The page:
9. They keep mentioning another person’s name but claims they are just friends

    Triangulation is a very powerful tool in creating jealousy and maintaining power.  They also do it to test boundaries and show how omnipotent they are. They get a kick out of seeing you uncomfortable and now knowing how to react.  If you question them you may get mocked or even accused of being abusive for not letting them have friends. They will say you are paranoid and so you will second guess everything.
  10. You are walking on eggshells

    Sometimes you don’t even want to go home because you don’t know what to expect and haven’t got the energy to manage it.  So you find yourself sat in the car in the car park or lingering in the shop just to delay walking into uncertainty. You even jump for joy when they aren’t in!
  11. You are questioning your sanity

    One of the biggest signs is when you start to think that you must be the problem.  You have been repeatedly told you are crazy, paranoid, miserable and they are so convincing that they are innocent, projecting it all onto you, that you begin to wonder if they are right. This isolates you and prevents you from opening up to anyone else for fear of being judged and it also provides a strong narrative for them to recruit family and friends to make you feel worse and imply you have problems.  This deflects all blame from them and no matter what you tell anyone, they have already stabbed you in the back and created their own version of the truth.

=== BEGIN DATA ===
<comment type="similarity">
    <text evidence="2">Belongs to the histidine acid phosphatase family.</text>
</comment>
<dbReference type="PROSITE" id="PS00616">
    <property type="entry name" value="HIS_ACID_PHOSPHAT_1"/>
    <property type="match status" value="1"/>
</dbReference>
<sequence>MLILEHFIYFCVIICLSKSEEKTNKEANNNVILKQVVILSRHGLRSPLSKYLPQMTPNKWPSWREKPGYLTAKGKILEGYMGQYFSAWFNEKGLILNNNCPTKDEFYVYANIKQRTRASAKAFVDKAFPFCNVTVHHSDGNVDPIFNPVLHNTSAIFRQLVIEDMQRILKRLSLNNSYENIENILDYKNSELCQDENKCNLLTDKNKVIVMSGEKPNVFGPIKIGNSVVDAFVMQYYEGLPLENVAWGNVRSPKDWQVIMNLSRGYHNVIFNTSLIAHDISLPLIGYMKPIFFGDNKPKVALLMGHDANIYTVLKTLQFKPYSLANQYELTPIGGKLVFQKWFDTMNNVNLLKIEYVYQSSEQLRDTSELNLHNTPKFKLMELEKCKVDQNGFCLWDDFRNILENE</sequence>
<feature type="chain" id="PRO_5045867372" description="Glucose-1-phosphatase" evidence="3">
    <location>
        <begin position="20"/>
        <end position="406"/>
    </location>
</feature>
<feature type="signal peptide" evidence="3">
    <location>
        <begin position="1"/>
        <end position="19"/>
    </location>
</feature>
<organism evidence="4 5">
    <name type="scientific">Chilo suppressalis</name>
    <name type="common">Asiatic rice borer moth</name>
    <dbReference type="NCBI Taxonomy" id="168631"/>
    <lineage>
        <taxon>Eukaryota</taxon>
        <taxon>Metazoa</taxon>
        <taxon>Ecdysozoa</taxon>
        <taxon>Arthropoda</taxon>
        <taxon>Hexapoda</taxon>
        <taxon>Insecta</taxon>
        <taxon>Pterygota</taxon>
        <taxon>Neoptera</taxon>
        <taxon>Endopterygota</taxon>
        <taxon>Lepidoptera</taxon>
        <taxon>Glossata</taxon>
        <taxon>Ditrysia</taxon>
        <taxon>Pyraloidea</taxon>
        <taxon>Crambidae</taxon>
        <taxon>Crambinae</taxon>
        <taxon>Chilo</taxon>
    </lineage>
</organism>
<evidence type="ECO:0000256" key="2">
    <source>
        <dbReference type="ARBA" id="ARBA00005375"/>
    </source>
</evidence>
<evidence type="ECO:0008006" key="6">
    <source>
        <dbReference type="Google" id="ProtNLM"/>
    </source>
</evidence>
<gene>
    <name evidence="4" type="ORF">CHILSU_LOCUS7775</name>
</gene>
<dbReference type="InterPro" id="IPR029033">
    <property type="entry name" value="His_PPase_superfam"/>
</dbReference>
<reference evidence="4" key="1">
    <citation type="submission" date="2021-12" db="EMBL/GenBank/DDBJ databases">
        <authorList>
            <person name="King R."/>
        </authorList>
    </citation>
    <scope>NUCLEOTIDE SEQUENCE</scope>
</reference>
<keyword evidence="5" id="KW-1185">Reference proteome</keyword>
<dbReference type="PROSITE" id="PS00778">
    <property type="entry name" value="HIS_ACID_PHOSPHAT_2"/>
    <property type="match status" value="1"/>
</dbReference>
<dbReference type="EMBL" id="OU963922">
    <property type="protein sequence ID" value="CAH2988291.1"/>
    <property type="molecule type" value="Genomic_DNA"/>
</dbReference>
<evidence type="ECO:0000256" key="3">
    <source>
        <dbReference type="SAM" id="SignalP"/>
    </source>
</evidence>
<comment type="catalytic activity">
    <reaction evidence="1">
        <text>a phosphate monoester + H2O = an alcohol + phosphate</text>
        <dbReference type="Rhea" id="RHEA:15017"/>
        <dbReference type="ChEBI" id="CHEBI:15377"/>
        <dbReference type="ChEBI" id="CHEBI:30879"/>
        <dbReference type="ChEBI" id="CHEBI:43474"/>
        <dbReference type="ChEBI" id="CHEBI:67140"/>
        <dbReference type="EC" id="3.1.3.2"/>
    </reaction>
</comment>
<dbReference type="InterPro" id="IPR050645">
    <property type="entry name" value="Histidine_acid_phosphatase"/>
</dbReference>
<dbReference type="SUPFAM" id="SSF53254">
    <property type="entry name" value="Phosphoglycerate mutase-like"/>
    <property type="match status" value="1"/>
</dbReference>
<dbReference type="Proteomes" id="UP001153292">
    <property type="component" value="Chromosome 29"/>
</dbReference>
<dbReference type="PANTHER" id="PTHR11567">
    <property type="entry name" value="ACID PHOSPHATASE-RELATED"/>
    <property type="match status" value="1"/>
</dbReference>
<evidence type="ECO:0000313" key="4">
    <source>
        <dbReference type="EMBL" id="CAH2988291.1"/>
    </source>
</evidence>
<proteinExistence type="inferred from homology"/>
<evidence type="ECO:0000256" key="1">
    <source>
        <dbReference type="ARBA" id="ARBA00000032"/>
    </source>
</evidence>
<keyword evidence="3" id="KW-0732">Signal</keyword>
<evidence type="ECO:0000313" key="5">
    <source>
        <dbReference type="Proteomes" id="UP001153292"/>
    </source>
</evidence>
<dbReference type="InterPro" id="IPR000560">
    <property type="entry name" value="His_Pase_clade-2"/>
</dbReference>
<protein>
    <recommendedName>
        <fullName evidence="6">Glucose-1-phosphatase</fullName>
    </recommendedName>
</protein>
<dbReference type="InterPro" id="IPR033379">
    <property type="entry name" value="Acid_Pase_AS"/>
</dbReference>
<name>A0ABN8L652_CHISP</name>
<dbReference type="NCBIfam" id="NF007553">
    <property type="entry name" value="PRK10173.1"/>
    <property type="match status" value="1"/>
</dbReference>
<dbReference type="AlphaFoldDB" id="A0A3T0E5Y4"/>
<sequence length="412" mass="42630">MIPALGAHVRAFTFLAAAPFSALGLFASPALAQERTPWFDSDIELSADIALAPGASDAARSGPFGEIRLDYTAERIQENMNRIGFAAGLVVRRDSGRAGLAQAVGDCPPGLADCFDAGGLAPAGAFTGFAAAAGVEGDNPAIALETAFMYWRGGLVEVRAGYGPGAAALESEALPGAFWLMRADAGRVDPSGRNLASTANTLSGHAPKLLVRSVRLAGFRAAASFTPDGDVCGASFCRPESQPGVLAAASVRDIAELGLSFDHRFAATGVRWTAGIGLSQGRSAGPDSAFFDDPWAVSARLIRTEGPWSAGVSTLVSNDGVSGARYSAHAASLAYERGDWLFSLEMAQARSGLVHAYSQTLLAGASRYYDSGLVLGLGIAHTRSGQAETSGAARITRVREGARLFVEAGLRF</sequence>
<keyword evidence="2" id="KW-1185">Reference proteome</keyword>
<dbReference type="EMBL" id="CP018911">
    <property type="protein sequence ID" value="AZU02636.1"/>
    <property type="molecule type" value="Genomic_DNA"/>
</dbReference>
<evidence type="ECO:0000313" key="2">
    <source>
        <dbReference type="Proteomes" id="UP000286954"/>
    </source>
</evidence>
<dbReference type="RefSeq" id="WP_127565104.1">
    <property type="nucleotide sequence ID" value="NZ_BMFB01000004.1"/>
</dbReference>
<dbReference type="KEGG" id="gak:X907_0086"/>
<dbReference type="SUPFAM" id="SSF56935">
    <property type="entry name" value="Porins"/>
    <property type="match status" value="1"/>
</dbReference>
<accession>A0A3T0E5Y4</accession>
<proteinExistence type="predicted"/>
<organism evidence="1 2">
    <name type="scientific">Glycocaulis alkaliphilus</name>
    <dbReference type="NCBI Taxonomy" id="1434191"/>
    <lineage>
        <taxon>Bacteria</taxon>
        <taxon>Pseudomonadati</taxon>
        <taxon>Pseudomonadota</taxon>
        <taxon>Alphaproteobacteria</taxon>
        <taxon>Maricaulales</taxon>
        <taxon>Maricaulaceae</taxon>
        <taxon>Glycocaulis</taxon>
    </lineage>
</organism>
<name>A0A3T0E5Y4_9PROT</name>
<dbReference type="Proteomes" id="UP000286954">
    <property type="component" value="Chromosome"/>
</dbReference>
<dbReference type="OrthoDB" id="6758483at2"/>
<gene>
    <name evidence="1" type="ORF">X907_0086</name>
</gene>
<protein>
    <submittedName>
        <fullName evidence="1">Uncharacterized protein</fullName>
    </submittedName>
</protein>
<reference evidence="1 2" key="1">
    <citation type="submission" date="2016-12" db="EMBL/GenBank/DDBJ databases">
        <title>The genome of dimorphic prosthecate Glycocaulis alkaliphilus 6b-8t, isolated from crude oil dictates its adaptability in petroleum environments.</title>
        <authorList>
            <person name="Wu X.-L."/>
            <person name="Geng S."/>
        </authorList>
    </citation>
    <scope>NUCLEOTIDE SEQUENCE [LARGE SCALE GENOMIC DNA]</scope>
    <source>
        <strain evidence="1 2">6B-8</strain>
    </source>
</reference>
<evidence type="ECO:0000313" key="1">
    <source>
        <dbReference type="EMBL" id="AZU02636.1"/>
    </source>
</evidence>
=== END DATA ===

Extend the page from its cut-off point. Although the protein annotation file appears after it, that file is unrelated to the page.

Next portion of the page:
All of these signs are recognised in abuse models. This is known as the Duluth power and control wheel and is used to “diagnose” abusive relationships.

unhealthy relationship model
Duluth power and control wheel

 

If you recognise all of these signs, you are definitely in an emotionally abusive relationship and may even be in a relationship with a narcissist.  That may be the first time you have heard that. Take a minute. It’s not easy to hear.  It’s also up to you what you do with that.